Am I Liable for my Spouse’s Debts?
The common law doctrine of necessaries provided that a husband is liable to a creditor for necessaries provided to his wife. Under Arkansas common law, the wife has not been held to be similarly liable. Medlock v Fort Smith Service Finance Corp., 304 Ark. 652, 803 S.W. 930 (1991). Necessaries include such things as food, clothing, medical care and housing. See Davis v. Baxter County Regional Hospital, 313 Ark. 388, 855 S.W.2d 303 (1993), for a more extensive description of the doctrine.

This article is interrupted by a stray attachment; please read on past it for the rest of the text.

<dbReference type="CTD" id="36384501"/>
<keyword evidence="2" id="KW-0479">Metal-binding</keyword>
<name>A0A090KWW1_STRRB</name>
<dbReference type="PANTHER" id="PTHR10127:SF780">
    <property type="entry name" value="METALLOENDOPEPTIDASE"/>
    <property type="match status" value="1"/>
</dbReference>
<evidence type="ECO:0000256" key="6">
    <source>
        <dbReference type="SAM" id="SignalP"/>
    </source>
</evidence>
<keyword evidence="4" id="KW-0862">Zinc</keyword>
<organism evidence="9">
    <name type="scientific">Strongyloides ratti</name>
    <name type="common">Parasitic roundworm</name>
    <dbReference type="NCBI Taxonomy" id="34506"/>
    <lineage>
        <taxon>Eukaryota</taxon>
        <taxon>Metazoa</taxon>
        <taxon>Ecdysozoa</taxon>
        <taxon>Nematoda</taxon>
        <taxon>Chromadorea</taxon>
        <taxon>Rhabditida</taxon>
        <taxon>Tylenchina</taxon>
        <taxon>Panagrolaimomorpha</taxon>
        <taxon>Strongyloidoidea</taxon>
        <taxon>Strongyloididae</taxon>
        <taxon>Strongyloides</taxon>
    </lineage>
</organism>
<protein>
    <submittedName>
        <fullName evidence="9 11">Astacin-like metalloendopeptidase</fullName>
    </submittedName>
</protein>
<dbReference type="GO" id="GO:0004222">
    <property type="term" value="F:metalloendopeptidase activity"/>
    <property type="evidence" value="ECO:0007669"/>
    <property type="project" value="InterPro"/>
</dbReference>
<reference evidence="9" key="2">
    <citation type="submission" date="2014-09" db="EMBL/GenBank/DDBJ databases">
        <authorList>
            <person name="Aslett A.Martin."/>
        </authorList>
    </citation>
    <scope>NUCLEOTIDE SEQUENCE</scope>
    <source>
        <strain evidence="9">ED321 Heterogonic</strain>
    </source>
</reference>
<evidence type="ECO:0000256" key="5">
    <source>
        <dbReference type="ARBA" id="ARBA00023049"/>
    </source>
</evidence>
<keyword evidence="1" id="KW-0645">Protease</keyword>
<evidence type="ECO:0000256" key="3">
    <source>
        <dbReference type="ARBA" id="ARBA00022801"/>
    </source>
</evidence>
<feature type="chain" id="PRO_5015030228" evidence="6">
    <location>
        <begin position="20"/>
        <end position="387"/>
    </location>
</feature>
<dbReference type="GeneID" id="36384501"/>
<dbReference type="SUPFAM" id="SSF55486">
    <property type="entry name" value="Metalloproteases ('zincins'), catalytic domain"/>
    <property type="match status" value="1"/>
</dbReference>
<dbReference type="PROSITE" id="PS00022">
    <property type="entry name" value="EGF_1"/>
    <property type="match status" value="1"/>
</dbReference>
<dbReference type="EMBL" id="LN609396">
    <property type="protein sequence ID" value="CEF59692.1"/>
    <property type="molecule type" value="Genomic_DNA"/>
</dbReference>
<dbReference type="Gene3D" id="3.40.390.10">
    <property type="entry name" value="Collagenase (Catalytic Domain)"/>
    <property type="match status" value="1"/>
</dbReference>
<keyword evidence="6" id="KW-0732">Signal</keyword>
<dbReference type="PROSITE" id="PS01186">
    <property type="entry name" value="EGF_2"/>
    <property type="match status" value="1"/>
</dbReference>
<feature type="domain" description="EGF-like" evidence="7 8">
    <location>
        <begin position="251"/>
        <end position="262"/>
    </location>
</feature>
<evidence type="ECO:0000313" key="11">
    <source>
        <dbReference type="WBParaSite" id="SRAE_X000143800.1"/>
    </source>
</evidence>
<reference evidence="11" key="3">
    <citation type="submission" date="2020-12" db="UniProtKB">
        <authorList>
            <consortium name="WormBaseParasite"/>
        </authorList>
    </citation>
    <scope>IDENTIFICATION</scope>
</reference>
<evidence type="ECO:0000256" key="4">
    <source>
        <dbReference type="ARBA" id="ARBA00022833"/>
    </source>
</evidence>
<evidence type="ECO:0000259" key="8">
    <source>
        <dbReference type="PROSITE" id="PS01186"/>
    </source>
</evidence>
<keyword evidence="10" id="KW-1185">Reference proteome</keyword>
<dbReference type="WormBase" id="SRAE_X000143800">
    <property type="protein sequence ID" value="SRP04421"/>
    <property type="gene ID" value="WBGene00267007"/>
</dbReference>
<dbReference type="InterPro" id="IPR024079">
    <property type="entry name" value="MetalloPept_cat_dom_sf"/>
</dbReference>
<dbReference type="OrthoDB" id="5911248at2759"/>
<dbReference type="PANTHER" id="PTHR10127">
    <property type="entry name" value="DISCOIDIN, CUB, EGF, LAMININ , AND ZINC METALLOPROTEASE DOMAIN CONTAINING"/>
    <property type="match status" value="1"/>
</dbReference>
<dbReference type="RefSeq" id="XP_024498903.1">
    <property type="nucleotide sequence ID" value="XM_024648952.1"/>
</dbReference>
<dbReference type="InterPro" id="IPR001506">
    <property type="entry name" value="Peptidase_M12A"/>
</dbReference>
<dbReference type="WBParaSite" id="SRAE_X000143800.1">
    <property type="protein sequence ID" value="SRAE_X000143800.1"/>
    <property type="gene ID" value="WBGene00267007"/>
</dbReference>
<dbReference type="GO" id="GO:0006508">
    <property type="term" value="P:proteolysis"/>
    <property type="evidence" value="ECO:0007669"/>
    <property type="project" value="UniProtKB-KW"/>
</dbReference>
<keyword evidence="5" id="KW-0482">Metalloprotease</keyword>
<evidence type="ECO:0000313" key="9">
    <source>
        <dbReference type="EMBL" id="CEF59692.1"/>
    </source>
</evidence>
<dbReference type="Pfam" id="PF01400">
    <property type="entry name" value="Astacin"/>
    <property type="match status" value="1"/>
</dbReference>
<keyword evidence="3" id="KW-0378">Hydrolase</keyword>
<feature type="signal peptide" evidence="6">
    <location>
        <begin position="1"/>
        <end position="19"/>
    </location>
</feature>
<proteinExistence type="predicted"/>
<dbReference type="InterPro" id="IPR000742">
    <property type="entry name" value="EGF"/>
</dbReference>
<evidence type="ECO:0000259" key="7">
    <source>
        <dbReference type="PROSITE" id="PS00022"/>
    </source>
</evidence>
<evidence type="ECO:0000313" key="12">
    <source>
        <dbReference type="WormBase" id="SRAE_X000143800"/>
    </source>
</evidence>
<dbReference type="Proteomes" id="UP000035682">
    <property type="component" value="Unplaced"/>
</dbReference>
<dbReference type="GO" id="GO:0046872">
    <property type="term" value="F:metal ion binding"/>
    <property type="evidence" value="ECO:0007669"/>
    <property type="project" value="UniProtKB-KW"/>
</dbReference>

However, Ark. Code Ann. § 9-11-516 abolished the doctrine of necessaries, stating, in part:
Absent express authority, neither a husband nor a wife is liable for the other’s debt obligations, including those for necessaries.
Ark. Code Ann. § 9-11-516(a)(1).
Ark. Code Ann. § 9-11-516 was passed by the Arkansas Legislature in the 2011 Regular Session and became effective on July 27, 2011. Op. Ark. Att’y Gen. No. 56 (2011).
To sum up, women have never been liable for their husbands’ debts. Men, on the other hand, are liable on their wives’ debts incurred for necessaries up until July 27, 2011, after which time men are not liable for their wives’ debts.